It isn’t often that the roller coaster metaphor holds up with action movies these days. With the overreliance of CG stunts and explosions, Inception-esque foghorn swells turned up to the 11th power and typical running times strolling nonchalantly past the two-hour mark, the adventure picture experience in American cinema has become more akin to spending your lunch break at the carwash: the lights go down, the slap, splash and whooshing is served up in high order but it’s an altogether divorced event that takes you nowhere fast, somehow leaving you feeling a little dirtier—a slice off your billfold and the change from your pockets is all it cleans you of.
Enter Lucy, the latest from French director Luc Besson, whose auteur status seems singularly constructed around his persistent use of visual hydraulics to move his stories forward, sometimes past the bounds of logic, but never losing sight of the interlocking mechanics of the medium: moving pictures.
We pick up on the steps of a lavish hotel in downtown Taipei, Taiwan, where Lucy (played by Scarlett Johansson), a 25-year-old American university student clad in a leopard-print shirt and little else argues with her boyfriend of one week—his greasy appearance capped by a knockoff Stetson, playing second fiddle in what is a delectable duel of bad taste—over whether or not she can do him a solid and deliver a mysterious briefcase to the front desk for a Mr. Jang (Min-sik Choi). It was never going to end well for either of them, and seemingly before the Stetson hits the ground Lucy is already pondering the bandages covering a fresh incision in her lower tummy, a plastic pouch of a blue synthetic superdrug pressing, unprotected, against the stitches.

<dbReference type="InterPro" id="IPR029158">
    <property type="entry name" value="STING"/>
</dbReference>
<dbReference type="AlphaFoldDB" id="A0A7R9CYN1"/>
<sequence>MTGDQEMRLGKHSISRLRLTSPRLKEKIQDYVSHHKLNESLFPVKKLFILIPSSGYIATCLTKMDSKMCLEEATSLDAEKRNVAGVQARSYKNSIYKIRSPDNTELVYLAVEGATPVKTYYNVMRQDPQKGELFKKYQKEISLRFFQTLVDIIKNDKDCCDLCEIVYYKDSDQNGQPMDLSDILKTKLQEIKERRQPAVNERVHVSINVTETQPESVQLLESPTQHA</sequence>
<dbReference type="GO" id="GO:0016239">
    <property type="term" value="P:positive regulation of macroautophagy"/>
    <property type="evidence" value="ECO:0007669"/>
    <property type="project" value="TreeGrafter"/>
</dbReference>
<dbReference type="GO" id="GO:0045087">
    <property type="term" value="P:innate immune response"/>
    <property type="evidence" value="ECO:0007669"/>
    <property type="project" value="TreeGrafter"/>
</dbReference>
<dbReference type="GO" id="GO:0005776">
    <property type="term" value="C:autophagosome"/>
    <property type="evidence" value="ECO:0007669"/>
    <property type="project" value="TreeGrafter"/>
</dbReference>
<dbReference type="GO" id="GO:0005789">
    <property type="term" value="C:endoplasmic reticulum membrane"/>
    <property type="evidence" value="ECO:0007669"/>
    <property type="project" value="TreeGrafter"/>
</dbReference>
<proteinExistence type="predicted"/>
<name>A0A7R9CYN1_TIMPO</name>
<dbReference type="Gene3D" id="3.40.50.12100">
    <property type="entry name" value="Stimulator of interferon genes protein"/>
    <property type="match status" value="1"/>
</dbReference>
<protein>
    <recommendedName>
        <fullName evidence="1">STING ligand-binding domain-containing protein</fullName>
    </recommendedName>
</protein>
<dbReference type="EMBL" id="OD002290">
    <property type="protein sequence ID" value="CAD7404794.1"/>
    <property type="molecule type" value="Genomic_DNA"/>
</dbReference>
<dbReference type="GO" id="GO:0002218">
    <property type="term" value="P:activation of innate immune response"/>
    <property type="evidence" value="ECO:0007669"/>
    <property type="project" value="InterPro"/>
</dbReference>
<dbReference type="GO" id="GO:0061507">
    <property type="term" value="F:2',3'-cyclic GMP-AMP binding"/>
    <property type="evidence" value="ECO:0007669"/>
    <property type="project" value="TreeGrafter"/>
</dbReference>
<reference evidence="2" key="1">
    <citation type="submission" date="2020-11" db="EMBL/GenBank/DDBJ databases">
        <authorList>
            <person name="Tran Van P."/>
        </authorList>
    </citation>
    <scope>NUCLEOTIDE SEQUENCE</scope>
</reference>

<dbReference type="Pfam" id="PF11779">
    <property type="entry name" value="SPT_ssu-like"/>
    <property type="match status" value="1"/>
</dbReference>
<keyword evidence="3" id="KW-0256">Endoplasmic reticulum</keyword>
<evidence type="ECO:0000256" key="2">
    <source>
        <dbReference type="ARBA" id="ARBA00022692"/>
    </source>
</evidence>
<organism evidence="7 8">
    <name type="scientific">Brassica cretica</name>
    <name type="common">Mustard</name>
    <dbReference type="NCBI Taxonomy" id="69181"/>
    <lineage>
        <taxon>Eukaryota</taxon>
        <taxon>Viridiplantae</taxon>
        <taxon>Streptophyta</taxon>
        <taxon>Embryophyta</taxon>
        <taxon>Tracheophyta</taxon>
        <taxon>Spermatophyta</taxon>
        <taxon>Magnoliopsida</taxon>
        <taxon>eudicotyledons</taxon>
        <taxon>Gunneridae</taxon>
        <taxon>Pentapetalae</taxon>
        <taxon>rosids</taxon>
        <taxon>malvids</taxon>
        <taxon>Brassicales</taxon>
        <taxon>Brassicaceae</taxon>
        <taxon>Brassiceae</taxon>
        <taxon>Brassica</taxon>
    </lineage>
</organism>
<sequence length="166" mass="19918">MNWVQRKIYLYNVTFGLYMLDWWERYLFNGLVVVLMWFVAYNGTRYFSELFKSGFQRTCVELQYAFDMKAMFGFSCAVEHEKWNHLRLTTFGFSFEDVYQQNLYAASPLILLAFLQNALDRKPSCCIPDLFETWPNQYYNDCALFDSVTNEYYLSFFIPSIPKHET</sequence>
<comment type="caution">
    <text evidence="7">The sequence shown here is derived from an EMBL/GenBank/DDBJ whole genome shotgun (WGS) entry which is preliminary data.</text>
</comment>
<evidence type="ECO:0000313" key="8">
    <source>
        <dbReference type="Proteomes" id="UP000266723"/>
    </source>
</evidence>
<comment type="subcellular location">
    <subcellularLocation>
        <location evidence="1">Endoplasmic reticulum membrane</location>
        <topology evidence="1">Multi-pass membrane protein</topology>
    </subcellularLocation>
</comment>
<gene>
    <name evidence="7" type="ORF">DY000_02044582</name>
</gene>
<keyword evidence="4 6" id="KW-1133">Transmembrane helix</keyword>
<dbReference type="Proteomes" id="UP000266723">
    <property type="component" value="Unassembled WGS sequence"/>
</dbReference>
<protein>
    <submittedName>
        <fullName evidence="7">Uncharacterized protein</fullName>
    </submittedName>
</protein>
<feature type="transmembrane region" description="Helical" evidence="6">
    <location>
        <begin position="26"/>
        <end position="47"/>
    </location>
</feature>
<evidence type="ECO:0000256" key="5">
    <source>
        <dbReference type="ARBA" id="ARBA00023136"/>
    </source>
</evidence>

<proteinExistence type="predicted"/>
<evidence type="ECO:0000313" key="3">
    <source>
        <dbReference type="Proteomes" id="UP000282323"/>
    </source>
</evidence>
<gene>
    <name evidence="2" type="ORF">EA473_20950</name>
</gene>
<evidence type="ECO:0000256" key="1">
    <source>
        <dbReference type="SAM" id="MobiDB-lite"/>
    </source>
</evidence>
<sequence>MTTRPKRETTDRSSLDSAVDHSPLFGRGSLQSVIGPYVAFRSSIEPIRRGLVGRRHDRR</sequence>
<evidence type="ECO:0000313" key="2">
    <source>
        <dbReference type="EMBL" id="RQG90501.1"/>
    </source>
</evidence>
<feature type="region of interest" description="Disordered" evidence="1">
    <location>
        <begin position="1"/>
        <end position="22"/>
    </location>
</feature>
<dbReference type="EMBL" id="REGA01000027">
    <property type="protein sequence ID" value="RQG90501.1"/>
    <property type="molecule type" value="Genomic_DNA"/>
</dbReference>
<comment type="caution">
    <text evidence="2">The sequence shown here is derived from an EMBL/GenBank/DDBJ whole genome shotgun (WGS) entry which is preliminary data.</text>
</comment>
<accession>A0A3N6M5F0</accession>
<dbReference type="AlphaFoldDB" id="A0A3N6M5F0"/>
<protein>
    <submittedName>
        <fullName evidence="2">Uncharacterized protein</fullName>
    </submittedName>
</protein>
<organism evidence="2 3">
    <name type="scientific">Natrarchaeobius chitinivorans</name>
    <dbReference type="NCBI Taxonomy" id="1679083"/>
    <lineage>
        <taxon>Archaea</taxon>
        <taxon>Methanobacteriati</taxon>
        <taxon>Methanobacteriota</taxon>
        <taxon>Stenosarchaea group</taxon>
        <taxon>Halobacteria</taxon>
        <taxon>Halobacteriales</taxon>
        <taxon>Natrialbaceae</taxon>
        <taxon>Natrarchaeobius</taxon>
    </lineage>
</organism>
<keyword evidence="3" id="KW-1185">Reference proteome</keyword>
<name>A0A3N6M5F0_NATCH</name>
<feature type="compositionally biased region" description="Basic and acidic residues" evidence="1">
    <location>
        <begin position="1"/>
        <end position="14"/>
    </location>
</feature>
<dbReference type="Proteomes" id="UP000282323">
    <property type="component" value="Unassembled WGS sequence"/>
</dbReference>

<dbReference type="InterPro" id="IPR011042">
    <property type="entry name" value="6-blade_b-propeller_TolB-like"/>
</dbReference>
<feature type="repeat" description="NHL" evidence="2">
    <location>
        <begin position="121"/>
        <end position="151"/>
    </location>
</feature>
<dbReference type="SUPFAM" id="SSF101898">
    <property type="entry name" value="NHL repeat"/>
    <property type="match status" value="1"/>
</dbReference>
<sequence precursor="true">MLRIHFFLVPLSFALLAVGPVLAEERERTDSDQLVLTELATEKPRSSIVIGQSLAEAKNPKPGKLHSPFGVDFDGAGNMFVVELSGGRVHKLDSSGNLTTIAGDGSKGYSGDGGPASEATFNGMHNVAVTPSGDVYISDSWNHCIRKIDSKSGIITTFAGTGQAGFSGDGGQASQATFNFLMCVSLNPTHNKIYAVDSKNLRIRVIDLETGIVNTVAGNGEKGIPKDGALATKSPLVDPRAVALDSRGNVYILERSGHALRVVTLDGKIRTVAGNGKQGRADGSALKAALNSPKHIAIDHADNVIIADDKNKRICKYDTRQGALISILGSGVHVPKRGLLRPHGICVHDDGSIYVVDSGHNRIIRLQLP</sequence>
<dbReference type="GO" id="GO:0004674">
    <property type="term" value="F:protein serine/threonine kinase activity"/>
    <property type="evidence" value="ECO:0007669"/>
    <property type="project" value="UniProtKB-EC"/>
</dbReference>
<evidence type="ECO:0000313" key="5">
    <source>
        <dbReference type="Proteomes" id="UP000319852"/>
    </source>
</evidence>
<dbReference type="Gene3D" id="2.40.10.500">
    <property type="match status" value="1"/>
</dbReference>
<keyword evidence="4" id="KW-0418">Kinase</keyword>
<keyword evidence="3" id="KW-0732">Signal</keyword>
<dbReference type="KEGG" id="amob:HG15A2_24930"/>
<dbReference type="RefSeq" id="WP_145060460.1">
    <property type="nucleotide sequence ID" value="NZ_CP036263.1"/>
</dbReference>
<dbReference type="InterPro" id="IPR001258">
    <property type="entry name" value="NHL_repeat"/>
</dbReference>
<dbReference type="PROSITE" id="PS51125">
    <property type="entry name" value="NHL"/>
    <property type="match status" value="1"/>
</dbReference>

If Besson is to thank for just how tightly the picture follows Lucy and her rapid evolution into a hyper-supreme being of limitless ability, Johannsson deserves praise for pushing back against the constraints of the genre, most of which Besson smartly disguises with harmless defiances of logic—just watching Lucy recall the taste of mother’s milk during a phone call home hints at an unquantifiable sum of energy fizzing at the edges of the frame.
Lucy goes from a good action film to a great one in the unexpected moments we find ourselves in reflexivity with it. One such instance sees Morgan Freeman’s classic wise character, here a prominent figure in neuroscientific research, confronted with Lucy at 20 percent of her power. As she details the extent of her developing nature, manipulating the various electronic appliances outfitting his hotel room for show, a look of wondrous bewilderment dawns on Freeman’s face.
I shared that look with him. And as an audience member, you can’t fake that.